The New Leadership 7. High Performance as a Source of Motivation more High Performance as a Source of Motivation 8. Strategy from Below 9.
Governance and Ethics. In the field of Organizational Behavior, researchers have found that scientific approaches can be applied to personnel management to bring out the best in. Politics N. Advanced search Search history. A crisis of legitimacy. But, loquacious as they are in touting the worth of workers, most companies fail at what matters most, and we are paying the consequences.
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How do I find a book? Can I borrow this item? No one, however, can match highly charged, motivated people who care. For that reason alone, people are one of the three key enablers of the new business model, which views companies as systems in addition to their independent parts. At all levels, companies need people who can deliver at the frontier of performance. They must understand where the company is going and be able to influence its path. They must be willing to share in its fortunes and be motivated to push for greater achievements.
They are the ones ultimately entrusted with the competitiveness of the corporation. They are the repository of much of the knowledge and skill base that makes the firm competitive. No company can be successful with a detached and unmotivated work force.
Of the radical shifts that result from the new business model, none is more significant than the new relationship it requires between the company and its people. While we talk about how fast the business environment has changed, probably no dimension is changing faster than the dynamics between employer and employee.
The epitome of the traditional model was the "company man" of the 's and 60's. When Charles Handy, the prominent European management guru, first joined Royal Dutch Shell about 40 years ago, he recognized that Shell, at its whim, could repeatedly shuttle him and his family anywhere in the world. His first loyalty had to be to the company if he was to advance in his career. But in that process, he knew the company would take care of him and his family's needs over both the short and the long term.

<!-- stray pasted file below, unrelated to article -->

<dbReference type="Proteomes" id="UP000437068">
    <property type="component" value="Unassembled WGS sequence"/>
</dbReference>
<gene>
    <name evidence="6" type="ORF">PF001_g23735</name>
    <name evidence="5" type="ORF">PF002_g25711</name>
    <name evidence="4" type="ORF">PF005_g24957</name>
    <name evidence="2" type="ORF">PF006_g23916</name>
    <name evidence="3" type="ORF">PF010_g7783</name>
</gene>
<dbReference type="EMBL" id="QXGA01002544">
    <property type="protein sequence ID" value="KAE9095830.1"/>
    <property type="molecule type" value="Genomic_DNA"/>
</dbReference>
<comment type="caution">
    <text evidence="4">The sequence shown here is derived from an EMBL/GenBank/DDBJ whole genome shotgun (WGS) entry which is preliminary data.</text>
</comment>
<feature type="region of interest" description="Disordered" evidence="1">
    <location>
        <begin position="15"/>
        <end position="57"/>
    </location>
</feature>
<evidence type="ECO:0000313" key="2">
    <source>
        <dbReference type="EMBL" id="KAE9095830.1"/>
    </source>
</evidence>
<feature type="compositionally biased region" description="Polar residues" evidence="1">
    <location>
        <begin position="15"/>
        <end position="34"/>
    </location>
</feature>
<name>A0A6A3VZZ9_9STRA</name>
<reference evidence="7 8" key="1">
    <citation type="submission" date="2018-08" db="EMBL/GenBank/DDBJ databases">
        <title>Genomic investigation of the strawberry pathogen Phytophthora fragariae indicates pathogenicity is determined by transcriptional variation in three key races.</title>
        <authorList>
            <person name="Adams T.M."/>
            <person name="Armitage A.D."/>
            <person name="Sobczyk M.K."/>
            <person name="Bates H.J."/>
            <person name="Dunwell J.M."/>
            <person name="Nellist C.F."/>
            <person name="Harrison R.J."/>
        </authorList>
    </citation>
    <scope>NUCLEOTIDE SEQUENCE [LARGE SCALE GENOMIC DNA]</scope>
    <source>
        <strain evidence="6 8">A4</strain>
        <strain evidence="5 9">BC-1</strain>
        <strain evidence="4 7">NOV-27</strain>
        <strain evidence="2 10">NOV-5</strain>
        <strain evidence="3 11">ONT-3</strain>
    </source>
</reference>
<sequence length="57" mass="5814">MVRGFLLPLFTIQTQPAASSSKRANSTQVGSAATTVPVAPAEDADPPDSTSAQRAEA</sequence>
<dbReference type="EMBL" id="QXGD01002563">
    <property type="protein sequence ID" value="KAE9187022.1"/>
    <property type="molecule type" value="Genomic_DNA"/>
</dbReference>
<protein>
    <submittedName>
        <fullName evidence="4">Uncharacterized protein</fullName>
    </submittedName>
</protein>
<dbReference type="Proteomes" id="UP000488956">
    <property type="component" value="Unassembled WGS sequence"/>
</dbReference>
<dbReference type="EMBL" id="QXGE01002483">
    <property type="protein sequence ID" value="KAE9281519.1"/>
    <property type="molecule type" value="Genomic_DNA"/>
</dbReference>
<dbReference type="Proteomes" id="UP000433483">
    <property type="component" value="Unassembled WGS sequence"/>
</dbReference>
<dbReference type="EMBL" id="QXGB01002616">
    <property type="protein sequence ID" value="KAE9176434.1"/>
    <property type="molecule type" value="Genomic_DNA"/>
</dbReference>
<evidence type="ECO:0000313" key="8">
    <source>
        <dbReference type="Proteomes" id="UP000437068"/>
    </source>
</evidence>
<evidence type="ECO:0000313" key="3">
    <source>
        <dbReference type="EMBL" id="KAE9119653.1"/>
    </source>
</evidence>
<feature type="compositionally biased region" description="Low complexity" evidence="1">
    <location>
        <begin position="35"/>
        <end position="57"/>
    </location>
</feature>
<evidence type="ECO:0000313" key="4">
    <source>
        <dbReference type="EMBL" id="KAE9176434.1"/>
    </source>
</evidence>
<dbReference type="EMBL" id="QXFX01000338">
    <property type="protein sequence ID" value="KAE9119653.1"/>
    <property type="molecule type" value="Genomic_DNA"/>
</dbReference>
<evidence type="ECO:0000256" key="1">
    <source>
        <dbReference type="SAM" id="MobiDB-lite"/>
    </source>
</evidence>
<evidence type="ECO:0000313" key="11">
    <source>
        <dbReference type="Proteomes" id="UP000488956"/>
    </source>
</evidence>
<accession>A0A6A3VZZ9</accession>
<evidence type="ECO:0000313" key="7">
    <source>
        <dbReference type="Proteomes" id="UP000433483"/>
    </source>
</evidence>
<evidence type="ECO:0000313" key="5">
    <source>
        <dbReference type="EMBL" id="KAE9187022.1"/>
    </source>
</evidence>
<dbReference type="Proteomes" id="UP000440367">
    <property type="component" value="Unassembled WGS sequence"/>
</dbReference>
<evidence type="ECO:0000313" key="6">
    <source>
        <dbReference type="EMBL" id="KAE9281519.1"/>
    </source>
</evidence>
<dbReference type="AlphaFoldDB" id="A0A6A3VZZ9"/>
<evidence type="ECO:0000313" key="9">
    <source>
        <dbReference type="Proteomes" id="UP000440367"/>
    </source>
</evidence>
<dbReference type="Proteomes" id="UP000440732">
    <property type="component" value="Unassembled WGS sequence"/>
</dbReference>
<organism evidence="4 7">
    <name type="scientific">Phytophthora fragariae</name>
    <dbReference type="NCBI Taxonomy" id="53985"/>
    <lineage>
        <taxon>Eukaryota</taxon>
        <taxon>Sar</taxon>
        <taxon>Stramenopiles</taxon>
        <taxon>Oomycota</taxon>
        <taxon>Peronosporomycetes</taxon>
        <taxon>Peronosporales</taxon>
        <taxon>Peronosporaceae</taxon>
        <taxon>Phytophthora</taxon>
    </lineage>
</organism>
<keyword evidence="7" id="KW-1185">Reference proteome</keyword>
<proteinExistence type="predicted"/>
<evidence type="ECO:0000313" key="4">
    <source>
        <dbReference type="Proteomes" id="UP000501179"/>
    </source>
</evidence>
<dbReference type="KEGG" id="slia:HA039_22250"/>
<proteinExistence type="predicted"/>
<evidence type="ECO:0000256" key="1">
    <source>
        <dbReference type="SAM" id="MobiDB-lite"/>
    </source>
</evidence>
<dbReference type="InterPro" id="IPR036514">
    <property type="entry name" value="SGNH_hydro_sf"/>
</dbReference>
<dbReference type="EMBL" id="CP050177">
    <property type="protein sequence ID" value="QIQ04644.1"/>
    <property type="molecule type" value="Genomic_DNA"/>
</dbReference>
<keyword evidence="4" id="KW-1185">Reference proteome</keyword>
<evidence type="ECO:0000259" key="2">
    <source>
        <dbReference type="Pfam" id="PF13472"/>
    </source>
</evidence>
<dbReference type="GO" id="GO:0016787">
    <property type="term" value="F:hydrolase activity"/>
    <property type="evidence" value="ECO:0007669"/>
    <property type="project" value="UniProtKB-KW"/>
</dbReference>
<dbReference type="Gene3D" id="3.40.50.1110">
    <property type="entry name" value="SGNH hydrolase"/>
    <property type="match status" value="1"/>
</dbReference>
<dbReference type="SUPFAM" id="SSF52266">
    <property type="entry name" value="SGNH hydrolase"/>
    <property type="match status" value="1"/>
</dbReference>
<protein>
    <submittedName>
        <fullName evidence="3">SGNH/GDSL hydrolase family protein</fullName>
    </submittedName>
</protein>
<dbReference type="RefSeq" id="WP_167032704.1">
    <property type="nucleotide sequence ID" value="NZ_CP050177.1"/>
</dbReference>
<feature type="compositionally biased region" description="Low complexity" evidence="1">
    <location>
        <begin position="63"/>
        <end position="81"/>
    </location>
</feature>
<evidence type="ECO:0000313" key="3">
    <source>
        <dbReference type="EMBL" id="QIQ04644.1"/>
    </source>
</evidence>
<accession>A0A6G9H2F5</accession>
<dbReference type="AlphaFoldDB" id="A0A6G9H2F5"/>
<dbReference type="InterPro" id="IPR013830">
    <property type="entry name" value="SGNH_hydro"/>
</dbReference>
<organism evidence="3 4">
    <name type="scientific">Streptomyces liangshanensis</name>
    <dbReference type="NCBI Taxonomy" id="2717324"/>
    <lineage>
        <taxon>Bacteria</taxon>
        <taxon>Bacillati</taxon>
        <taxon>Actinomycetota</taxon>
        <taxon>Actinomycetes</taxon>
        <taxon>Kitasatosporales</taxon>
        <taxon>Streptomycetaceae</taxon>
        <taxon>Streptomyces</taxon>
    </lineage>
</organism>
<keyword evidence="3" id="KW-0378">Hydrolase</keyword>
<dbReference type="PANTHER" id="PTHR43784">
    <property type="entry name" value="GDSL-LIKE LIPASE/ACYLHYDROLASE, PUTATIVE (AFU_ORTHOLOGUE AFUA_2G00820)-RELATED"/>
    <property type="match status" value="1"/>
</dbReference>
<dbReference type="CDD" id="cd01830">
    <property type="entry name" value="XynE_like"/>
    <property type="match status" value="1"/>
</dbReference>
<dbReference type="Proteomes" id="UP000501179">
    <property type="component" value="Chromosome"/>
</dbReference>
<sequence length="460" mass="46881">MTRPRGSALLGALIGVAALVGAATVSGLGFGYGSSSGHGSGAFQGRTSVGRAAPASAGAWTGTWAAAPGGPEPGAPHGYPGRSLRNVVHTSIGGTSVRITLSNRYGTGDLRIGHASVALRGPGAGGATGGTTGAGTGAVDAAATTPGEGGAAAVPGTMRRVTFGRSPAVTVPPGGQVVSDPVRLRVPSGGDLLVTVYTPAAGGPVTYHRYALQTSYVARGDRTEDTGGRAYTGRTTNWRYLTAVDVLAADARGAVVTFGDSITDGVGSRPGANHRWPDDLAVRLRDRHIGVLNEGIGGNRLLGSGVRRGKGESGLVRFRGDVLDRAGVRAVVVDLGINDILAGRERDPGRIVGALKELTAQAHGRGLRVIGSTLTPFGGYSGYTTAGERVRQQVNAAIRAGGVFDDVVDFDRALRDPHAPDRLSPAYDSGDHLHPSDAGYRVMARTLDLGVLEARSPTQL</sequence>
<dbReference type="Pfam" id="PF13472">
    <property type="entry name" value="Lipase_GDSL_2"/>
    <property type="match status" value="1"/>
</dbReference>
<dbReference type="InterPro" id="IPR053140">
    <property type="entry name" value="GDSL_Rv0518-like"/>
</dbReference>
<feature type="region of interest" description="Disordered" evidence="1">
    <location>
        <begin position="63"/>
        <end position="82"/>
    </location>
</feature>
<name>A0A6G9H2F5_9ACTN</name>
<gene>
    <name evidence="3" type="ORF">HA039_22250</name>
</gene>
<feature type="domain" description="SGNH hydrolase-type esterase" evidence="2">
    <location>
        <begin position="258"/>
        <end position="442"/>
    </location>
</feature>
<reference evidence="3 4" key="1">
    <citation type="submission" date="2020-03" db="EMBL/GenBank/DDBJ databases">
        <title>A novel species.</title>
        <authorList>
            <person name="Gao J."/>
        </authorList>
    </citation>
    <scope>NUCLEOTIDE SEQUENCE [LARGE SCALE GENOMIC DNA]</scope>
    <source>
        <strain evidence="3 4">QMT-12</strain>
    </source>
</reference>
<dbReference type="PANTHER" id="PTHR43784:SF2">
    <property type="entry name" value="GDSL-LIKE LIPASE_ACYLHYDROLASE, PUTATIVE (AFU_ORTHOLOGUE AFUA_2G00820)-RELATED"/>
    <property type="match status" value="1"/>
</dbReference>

In short, in the days of the company man, employers offered job security and a stable work environment with rising responsibilities and pay in return for loyalty and acceptable performance. But this kind of relationship is now exceedingly rare. Today, companies must continually reinvent and restructure themselves to gain competitive advantage.
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The consolidation of industries, the growth of global markets and the increased presence of activist investors have exacerbated competitive pressures. This demands doing more with less.
At the same time, technological innovation, the rise of customer- driven markets and regulatory actions are dictating new skills for a company to be successful. This poses significant challenges for companies in recruiting, developing and retaining skilled staff. In a study by the Conference Board, 43 percent of companies reported that they had problems finding and keeping high-quality workers.
Meanwhile, global markets are forcing companies to redeploy resources throughout the world. In some cases, they are finding that the bulk of their growth opportunities exists in new areas, like China and India. But they are also sometimes finding that they do not have enough people with the suitable skills, cultural sensitivities, language ability -- and willingness -- to relocate there.
From the employee's perspective, the world is also changing rapidly. Companies have repeatedly demonstrated that there are no guarantees when it comes to employment, and people do not expect any. Yet, downsizings or right sizings have cut deep and affected the psyche of the average person on the street. Many workers see little benefit in doing anything that requires "going the extra mile. Demographics and cultural aspects are also changing the composition and preferences of the work force.